Saturday, July 04, 2009

Men of the Thirties: 1935

The Nominees Were:

Clark Gable - Mutiny on the Bounty
Charles Laughton - Mutiny on the Bounty
Victor McLaglen - The Informer
Paul Muni - Black Fury
Franchot Tone - Mutiny on the Bounty

And the Winner Was:

Victor McLaglen - The Informer

The Mutiny on the Bounty guys fairly obviously split votes here, since none of them really stand out as the obvious pick. Paul Muni's write-in nomination for Black Fury meant that he had a lot of fans but was battling against a massive resurgence for John Ford's film. The Informer was a financial failure but virtually everybody with any influence in LA was raving about it. Victor McLaglen's win is partly a product of this and surely because his role is much more of a one-man show than the others.

My Ratings (in order of preference):-

**** Franchot Tone in Mutiny on the Bounty

While caught at the centre of a struggle between a tyrannical Captain and his increasingly concerned first mate, Tone's eager midshipman features a lot less than he ought to and is often left in the shade in favour of the more obvious 'characters' of the piece. Nevertheless, his presence is a valuable one, and as the most grounded character within a very fervently political environment, the honest, loyal remonstrations against mutiny feel integral to the film's ideas about what 'serving' your country really means. Tone charts the arc of his surefire, adaptable Byam in moving from a position of anti-idealism to a much more sceptical outlook on institutional hierarchy, and learns his lesson the hard way.

*** Charles Laughton in Mutiny on the Bounty

Laughton's silliness reached its peak with royalty in 1933 and, while Captain Bligh aboard the Bounty would never purport to be anything other than a stern nobleman, his monstrous actions are a flimsy way of setting up the ethical dilemnas that plague the film's second half. Parts of Laughton's Bligh are successful: he's predictable, emotionally-disposable, only harmful through position, and kind of reminded me of Captain Manwairing in Dad's Army (i.e. laughably hypocritical). Is this enough? Mutiny is let down a tad by its own narrow-minded views about villainry and Laughton does nothing to suggest that Bligh is battling with ethics himself, or indeed considering anything outside of his power-trip duty. In the end he plays up to Lloyd's emphasis on accessibility, the easier option but possibly also a wise one.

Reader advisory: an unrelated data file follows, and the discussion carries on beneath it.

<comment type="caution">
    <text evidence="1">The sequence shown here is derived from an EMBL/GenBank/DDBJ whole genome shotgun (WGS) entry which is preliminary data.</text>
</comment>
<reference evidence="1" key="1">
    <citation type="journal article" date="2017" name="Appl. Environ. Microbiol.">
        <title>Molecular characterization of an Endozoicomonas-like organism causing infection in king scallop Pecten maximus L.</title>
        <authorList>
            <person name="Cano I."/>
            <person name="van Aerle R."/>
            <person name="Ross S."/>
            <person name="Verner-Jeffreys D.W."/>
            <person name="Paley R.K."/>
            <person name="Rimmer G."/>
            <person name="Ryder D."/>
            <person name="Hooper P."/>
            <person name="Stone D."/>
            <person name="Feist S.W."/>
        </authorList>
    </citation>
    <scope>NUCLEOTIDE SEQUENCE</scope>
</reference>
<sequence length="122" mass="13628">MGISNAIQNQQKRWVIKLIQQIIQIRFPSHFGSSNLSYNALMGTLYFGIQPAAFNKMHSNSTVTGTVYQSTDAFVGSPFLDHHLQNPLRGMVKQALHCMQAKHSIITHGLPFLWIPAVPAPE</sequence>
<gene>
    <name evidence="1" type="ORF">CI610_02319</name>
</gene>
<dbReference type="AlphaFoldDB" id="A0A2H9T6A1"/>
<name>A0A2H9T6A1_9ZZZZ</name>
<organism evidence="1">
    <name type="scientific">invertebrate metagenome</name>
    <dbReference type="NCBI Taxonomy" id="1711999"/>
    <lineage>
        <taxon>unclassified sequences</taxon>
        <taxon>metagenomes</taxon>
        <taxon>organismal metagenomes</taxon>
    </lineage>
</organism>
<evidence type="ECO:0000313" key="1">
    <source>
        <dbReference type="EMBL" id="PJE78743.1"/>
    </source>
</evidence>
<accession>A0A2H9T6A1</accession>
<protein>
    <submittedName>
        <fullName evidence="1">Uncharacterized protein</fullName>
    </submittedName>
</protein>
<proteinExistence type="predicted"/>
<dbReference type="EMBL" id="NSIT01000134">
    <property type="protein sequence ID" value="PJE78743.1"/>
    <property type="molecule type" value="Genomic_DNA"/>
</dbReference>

*** Victor McLaglen in The Informer

The protestations of innocence by Victor McLaglen's guilty Gypo are far too easily-read for a higher rating here, and honestly the film is less about his character than an examination of culture and community politics. The gentle giant is not quite on the level of Michael Clarke Duncan in The Green Mile, whose character required him to be meek and little else. McLaglen has to process the guilt of Gypo and does so with the kind of bumbling brashness that makes The Informer seem all the more harsher and imposing. Detrimentally, this makes him stick out like a sore thumb and takes away some of the ambiguity that might have richened the production had a patient, introspective Actor took this role on.

** Clark Gable in Mutiny on the Bounty

There's not much wisdom to be seen in Clark Gable, and the plucky humanitarianism of Fletcher Christian strikes up a much different, wholesome Clark to the one that we're accustomed to. It's difficult to believe that Christian's sudden and rather drastic overhaul of the Bounty was borne out of pure empathy, and one considers that the first mate may be impatient in aspiration, deluded even. Gable doesn't really allude to any unknown motivation, and his fatal flaw is toning down his renowned dastardly charisma in favour of a more dull, reluctant 'hero'. Certainly acceptable as an unwilling moral crusader yet strangely vapid when interacting with Laughton, his best work emerging in the quiet moments with Tone.

Nominees Unseen:

Paul Muni - Black Fury

The Snubbed

**** Robert Donat in The 39 Steps

It's incredibly impressive that guys are still using the techniques of Donat as Richard Hannay, one of the original innocents on the run. The 39 Steps is one of Hitchcock's most watchable films and like The Lady Vanishes seems anti-try hard, easy to follow and digest, charming in the most ballsy, unexpected ways. Its caper style often put me off a little but Donat is inspired in these moments, bang-on tonally, effortlessly funny, the perfect 'wrong man'. And yet as a hero he is thoroughly dynamic, sexy in spontanaeity, and one of Hitch's most appealing screen protagonists he alternates from being a 'man's man' and a 'ladies man' with such ease that it's hardly surprising he was a big box-office draw in this period.

1 comment:

Alex in Movieland said...

I've only seen the Mutiny boys and I thought Laughton kicked ass!!